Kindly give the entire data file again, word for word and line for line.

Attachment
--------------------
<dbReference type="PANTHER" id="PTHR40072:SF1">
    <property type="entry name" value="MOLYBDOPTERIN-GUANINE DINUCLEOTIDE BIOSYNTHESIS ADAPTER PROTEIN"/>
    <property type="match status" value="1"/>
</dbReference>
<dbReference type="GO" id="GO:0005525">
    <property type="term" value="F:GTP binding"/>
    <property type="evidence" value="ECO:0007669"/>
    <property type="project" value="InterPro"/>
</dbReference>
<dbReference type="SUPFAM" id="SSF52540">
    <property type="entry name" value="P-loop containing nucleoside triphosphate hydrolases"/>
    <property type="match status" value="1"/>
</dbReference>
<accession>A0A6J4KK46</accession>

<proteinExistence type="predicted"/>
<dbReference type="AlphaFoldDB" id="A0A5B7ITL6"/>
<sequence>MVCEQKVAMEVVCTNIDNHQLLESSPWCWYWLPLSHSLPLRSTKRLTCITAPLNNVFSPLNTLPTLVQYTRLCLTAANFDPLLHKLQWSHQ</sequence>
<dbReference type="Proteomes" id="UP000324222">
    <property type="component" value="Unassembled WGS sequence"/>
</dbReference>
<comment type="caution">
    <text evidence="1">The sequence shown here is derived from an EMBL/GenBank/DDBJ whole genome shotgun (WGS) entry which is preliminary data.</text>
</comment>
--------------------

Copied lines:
<dbReference type="PANTHER" id="PTHR40072:SF1">
    <property type="entry name" value="MOLYBDOPTERIN-GUANINE DINUCLEOTIDE BIOSYNTHESIS ADAPTER PROTEIN"/>
    <property type="match status" value="1"/>
</dbReference>
<dbReference type="GO" id="GO:0005525">
    <property type="term" value="F:GTP binding"/>
    <property type="evidence" value="ECO:0007669"/>
    <property type="project" value="InterPro"/>
</dbReference>
<dbReference type="SUPFAM" id="SSF52540">
    <property type="entry name" value="P-loop containing nucleoside triphosphate hydrolases"/>
    <property type="match status" value="1"/>
</dbReference>
<accession>A0A6J4KK46</accession>

<proteinExistence type="predicted"/>
<dbReference type="AlphaFoldDB" id="A0A5B7ITL6"/>
<sequence>MVCEQKVAMEVVCTNIDNHQLLESSPWCWYWLPLSHSLPLRSTKRLTCITAPLNNVFSPLNTLPTLVQYTRLCLTAANFDPLLHKLQWSHQ</sequence>
<dbReference type="Proteomes" id="UP000324222">
    <property type="component" value="Unassembled WGS sequence"/>
</dbReference>
<comment type="caution">
    <text evidence="1">The sequence shown here is derived from an EMBL/GenBank/DDBJ whole genome shotgun (WGS) entry which is preliminary data.</text>
</comment>